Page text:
Corruption is no simple thing to stamp out in any sector, but to do it in the organic cotton arena, it’s going to take what experts are calling “transformational integrity.”
The idea that the sector can use increased education to bring about the kind of integrity that fosters change was one two speakers steeped in promoting more sustainable practices spoke about at the recent Textile Exchange Organic Cotton Roundtable.
If a spinner is mixing organic cotton with conventional, it could clearly be a case of corruption. But if that same spinner is subject to drift from genetically modified (conventional) cotton and is only accidently—and unknowingly—mixing organic cotton with conventional, it can’t quite be called corruption. And there’s little way of proving which scenario was the case once the fact is found out.
So the sector has to find ways to encourage integrity.
In highlighting what can be done to “integrity-proof” the organic cotton sector, Joy Saunders, an award-winning UK-based integrity expert said it’s going to take accountability, competence, ethics and corruption control.
When it comes to accountability, it will be vital to improve transparency and links between the farm standard and the textile chain of custody standard as the cotton moves from farm to factory.
The sector should also work to adjust prices to reflect the efforts and impacts of organic agriculture to reward compliance and establish and apply standards of compliance for a more ethical sector. To help control corruption, compliance and integrity programs should be in place to prevent and uncover dishonesty.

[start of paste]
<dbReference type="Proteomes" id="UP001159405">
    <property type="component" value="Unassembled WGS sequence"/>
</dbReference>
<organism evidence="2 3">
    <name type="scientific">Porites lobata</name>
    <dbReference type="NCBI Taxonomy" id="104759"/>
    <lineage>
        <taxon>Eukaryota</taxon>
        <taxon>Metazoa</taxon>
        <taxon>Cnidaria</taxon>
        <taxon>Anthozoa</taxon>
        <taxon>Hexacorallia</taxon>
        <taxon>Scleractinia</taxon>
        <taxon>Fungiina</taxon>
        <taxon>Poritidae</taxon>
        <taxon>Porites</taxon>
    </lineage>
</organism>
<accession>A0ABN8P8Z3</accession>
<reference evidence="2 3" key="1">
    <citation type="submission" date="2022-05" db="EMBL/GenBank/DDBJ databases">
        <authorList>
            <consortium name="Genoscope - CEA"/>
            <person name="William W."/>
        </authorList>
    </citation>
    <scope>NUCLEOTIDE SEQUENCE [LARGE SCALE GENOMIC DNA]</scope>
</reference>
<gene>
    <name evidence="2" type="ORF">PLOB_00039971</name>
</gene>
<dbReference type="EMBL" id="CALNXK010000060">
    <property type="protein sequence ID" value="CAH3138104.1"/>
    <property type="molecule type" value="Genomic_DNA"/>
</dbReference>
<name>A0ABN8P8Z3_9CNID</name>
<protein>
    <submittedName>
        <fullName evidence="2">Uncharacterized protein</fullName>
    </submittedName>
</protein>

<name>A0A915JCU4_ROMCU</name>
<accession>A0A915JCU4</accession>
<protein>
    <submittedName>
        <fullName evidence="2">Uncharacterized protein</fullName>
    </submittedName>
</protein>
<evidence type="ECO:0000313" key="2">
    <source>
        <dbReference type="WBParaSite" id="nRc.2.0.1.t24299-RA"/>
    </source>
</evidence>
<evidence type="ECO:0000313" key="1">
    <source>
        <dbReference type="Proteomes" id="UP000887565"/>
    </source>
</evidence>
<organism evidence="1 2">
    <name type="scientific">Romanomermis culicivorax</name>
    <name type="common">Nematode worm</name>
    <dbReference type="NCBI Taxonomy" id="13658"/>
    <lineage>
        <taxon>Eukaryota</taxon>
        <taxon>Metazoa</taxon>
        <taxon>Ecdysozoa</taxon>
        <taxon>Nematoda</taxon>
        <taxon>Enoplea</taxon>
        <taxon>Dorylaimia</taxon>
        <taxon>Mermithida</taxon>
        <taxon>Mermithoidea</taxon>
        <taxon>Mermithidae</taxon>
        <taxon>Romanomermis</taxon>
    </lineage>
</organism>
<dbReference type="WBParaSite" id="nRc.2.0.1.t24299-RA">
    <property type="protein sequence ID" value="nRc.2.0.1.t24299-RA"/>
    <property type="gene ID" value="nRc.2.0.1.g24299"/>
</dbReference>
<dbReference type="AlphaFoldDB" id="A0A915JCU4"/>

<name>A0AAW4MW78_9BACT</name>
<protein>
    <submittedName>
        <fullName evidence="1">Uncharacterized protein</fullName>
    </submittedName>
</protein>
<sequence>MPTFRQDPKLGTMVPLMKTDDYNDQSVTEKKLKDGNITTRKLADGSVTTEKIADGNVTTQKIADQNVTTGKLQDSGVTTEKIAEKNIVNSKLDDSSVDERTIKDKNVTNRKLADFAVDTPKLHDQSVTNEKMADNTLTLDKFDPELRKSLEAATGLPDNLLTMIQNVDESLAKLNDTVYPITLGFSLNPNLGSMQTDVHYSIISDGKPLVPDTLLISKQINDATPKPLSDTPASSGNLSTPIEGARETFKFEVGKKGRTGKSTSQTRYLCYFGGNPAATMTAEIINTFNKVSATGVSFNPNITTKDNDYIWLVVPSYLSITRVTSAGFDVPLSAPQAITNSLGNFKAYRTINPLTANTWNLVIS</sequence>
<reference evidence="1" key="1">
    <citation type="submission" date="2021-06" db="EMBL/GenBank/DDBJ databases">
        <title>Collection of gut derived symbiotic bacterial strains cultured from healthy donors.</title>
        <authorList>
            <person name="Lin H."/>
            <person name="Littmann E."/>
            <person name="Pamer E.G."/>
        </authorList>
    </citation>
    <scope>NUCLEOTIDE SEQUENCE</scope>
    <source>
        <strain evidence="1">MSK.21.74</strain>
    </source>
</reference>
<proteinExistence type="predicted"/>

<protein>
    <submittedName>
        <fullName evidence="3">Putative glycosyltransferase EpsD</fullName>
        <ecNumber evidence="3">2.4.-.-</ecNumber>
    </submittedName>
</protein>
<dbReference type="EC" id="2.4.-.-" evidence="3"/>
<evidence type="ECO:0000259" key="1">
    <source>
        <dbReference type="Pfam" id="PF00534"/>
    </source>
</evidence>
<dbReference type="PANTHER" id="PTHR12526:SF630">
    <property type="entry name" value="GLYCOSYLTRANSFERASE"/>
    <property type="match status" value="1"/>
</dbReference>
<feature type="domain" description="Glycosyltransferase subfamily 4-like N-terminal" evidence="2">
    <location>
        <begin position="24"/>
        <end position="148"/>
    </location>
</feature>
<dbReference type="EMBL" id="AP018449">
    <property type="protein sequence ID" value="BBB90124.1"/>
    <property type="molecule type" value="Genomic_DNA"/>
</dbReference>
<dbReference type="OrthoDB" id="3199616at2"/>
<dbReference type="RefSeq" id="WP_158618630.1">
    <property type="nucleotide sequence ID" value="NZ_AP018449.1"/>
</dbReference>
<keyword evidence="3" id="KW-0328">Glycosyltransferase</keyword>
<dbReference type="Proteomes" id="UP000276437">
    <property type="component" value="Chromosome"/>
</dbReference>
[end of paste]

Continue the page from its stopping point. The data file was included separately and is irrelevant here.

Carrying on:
Chiming in, Lord Peter Melchett, policy director of Soil Association, the U.K.’s main organic food and farming association, said organic has started to see big growth in the U.K. and in the world in general, but problems within the sector abound.
The first of those problems is the widespread prevalence of chemicals.
In 2015 for example, Melchett said one record wheat crop in the U.K. was sprayed 18 times with 23 different chemicals. In some cases, 5 percent of chemicals can stay on the crop while as much as 95 percent can end up in the soil and water.
“We live in a pesticide laden world,” Melchett said.
Which is one reason farmers supporting organic practices are looking for greater integrity in the sector and reduced instances of corruption to help maintain the purity of their organic product.
In some countries, like Turkey, drift from conventional cotton can’t contaminate organic cotton crops because the country has banned GM seed altogether—part of the reason Turkey is the world’s second largest producer of organic cotton.
Other countries are working toward rules on regulating, in some cases eliminating GM cotton, and President Obama said recently that the recent Paris Agreement will be passed in November with inclusions surrounding soil regulations, Melchett said.
“We in the organic sector are aiming for no GM,” he said. “This is achieved through farming practices like green manures, returning crop residues to the soil, and the use of nitrogen-fixing legumes—all of which are central to organic agricultural methods.” And, of course, that transformational integrity that will be rooted and better, more ethical practices.